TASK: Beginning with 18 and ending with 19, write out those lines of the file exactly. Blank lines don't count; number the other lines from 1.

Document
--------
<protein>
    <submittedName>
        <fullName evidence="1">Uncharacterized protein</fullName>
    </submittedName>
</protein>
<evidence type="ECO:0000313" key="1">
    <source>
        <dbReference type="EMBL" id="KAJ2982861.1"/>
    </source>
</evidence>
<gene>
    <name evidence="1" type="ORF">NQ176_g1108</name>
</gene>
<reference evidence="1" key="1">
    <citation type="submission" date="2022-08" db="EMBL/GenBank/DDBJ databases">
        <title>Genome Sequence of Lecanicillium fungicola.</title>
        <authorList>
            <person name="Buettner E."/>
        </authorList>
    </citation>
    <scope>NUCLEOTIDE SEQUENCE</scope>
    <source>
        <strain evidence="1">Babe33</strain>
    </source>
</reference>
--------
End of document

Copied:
            <person name="Buettner E."/>
        </authorList>